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Migrating from useState to useReducer, Building a Counter in a Next.js App

Updated: at 05:05 PM

Introduction

In this tutorial, we will demonstrate how to migrate from using useState to useReducer when creating a counter interface that allows you to increment, decrement, and reset the count value. This article is tailored for intermediate React developers looking to expand their knowledge of React hooks.

We will start by creating a new Next.js app using npx as our foundation.

Prerequisites

Step 1: Create a Next.js App

Open your terminal and run the following command to create a new Next.js app:

npx create-next-app counter-app

This will create a new directory called counter-app with a basic Next.js project structure. Navigate to the new directory:

cd counter-app

Step 2: Implement the Counter with useState

Before migrating to useReducer, let’s create a simple counter using useState. Open the pages/index.js file and replace its content with the following code:

import { useState } from 'react';

export default function Home() {
  const [count, setCount] = useState(0);

  const increment = () => setCount(count + 1);
  const decrement = () => setCount(count - 1);
  const reset = () => setCount(0);

  return (
    <div>
      <h1>Counter: {count}</h1>
      <button onClick={increment}>Increment</button>
      <button onClick={decrement}>Decrement</button>
      <button onClick={reset}>Reset</button>
    </div>
  );
}

Step 3: Migrate to useReducer

Now, we’ll migrate the code to use useReducer instead of useState. First, import useReducer at the top of the index.js file:

import { useReducer } from 'react';

Next, define the reducer function and the initial state:

const initialState = { count: 0 };

function reducer(state, action) {
  switch (action.type) {
    case 'increment':
      return { count: state.count + 1 };
    case 'decrement':
      return { count: state.count - 1 };
    case 'reset':
      return initialState;
    default:
      throw new Error('Unknown action type');
  }
}

Now, replace the useState hook with the useReducer hook:

const [state, dispatch] = useReducer(reducer, initialState);

Finally, update the event handlers to use dispatch:

const increment = () => dispatch({ type: 'increment' });
const decrement = () => dispatch({ type: 'decrement' });
const reset = () => dispatch({ type: 'reset' });

And update the count display to use state.count instead of count:

<h1>Counter: {state.count}</h1>

Here’s the complete code:

import { useReducer } from 'react';

const initialState = { count: 0 };

function reducer(state, action) {
  switch (action.type) {
    case 'increment':
      return { count: state.count + 1 };
    case 'decrement':
      return { count: state.count - 1 };
    case 'reset':
      return initialState;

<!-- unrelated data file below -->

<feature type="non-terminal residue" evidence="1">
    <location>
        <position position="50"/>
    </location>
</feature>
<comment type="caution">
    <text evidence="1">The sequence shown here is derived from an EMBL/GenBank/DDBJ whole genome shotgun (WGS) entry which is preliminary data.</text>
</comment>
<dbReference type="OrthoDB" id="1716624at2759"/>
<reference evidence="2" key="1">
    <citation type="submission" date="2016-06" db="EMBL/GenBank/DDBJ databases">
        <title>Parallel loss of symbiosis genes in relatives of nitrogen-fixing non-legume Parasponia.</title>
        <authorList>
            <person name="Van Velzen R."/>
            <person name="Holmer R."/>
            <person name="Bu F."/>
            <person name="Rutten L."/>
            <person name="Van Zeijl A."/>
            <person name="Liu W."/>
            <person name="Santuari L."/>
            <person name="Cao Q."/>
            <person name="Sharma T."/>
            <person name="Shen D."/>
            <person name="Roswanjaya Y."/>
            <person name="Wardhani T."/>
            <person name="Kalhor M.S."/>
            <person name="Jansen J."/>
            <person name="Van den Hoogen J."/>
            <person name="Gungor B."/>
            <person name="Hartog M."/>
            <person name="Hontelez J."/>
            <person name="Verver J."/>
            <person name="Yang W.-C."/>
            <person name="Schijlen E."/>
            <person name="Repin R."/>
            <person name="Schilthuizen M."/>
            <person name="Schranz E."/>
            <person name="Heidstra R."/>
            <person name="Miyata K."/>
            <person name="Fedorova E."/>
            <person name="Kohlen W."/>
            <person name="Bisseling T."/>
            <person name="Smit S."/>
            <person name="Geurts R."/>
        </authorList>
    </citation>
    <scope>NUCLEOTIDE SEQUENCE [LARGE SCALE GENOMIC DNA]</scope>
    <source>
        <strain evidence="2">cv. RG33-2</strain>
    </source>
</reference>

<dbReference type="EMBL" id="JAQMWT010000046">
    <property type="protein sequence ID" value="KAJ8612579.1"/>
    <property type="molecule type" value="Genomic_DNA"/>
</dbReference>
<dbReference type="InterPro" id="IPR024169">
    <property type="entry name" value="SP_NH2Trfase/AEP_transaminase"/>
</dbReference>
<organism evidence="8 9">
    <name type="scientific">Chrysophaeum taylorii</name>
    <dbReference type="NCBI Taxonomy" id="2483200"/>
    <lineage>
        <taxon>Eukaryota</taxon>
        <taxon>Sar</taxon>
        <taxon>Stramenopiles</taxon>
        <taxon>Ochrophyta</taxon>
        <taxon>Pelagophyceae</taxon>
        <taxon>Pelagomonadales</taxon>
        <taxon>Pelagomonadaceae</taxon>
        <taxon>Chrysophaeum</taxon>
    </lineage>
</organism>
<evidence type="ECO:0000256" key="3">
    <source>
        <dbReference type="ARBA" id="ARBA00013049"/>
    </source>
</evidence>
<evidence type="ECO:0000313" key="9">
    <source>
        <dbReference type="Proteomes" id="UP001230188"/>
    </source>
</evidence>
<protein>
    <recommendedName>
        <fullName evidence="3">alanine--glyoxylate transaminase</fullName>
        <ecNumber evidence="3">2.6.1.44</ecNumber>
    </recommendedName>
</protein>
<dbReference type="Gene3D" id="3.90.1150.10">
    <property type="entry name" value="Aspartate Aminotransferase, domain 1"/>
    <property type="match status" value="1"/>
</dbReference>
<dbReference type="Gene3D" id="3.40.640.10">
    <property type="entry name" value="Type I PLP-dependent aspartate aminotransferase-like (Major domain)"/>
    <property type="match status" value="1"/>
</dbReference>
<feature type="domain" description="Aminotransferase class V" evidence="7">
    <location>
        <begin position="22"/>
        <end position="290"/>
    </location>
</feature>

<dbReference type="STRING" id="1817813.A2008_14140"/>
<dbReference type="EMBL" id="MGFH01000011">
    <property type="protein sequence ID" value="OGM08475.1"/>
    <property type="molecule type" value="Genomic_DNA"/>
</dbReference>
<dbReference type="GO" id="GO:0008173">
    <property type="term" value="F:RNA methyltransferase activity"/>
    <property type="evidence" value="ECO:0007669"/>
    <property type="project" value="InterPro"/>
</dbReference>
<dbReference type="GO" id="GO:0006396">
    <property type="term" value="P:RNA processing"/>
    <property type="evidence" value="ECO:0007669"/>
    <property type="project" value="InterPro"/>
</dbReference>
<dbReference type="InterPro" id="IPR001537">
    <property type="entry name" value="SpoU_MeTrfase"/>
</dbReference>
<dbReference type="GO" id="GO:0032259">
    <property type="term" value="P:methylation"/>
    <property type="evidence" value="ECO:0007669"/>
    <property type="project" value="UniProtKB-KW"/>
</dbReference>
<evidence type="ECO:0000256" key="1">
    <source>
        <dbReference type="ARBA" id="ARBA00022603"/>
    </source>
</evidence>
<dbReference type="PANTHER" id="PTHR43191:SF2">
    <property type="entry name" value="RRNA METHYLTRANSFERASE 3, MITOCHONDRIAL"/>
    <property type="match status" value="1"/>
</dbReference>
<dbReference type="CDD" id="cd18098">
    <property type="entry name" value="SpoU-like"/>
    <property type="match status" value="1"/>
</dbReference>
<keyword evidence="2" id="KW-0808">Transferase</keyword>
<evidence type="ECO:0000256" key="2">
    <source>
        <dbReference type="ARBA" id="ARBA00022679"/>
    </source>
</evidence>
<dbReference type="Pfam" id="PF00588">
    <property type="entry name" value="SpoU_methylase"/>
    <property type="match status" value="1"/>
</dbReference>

default:
      throw new Error('Unknown action type');
  }
}

export default function Home() {
  const [state, dispatch] = useReducer(reducer, initialState);

  const increment = () => dispatch({ type: 'increment' }); const decrement = () => dispatch({ type: 'decrement' }); const reset = () => dispatch({ type: 'reset' });

  return ( 
    <div> 
      <h1>Counter: {state.count}</h1>
      <button onClick={increment}>Increment</button> 
      <button onClick={decrement}>Decrement</button> 
      <button onClick={reset}>Reset</button> 
    </div>
  ); 
}

Step 4: Run the App

Start the development server by running the following command:

npm run dev

Open your browser and navigate to http://localhost:3000. You should now see the counter interface with buttons to increment, decrement, and reset the count value.

Conclusion

In this tutorial, we demonstrated how to migrate from useState to useReducer when creating a counter interface in a Next.js app.

Additional Tips

Now that you have successfully migrated from useState to useReducer, here are some additional tips to further enhance your React development skills.

  1. Extract the Reducer to a Separate File

As your application grows in complexity, it’s a good practice to keep your code modular by extracting the reducer function to a separate file. You can then import it in any component that requires it.

Create a new file called reducer.js in your counter-app directory and move the reducer function and the initial state to that file:

// reducer.js
export const initialState = { count: 0 };

export function reducer(state, action) {
  switch (action.type) {
    case 'increment':
      return { count: state.count + 1 };
    case 'decrement':
      return { count: state.count - 1 };
    case 'reset':
      return initialState;
    default:
      throw new Error('Unknown action type');
  }
}

Then, import the reducer and initialState in your index.js file:

import { useReducer } from 'react';
import { reducer, initialState } from './reducer';

// ... rest of the component code
  1. Use Context API for Global State

If you need to share the counter state across multiple components, consider using the Context API. It will allow you to provide and consume the state without the need to pass it down through props.

  1. Add Custom Middleware

When using useReducer, you can add custom middleware to handle side effects, logging, or any other functionality that should be triggered when dispatching actions. This can be particularly useful in more complex applications.

  1. Explore Other Hooks

React has a variety of built-in hooks that can help you manage state, side effects, and other aspects of your components. Some common hooks include useEffect, useMemo, and useRef. Familiarize yourself with these hooks and experiment with them to improve your components.

By applying these additional tips and exploring the capabilities of React hooks, you’ll be well-equipped to tackle more complex scenarios in your React applications.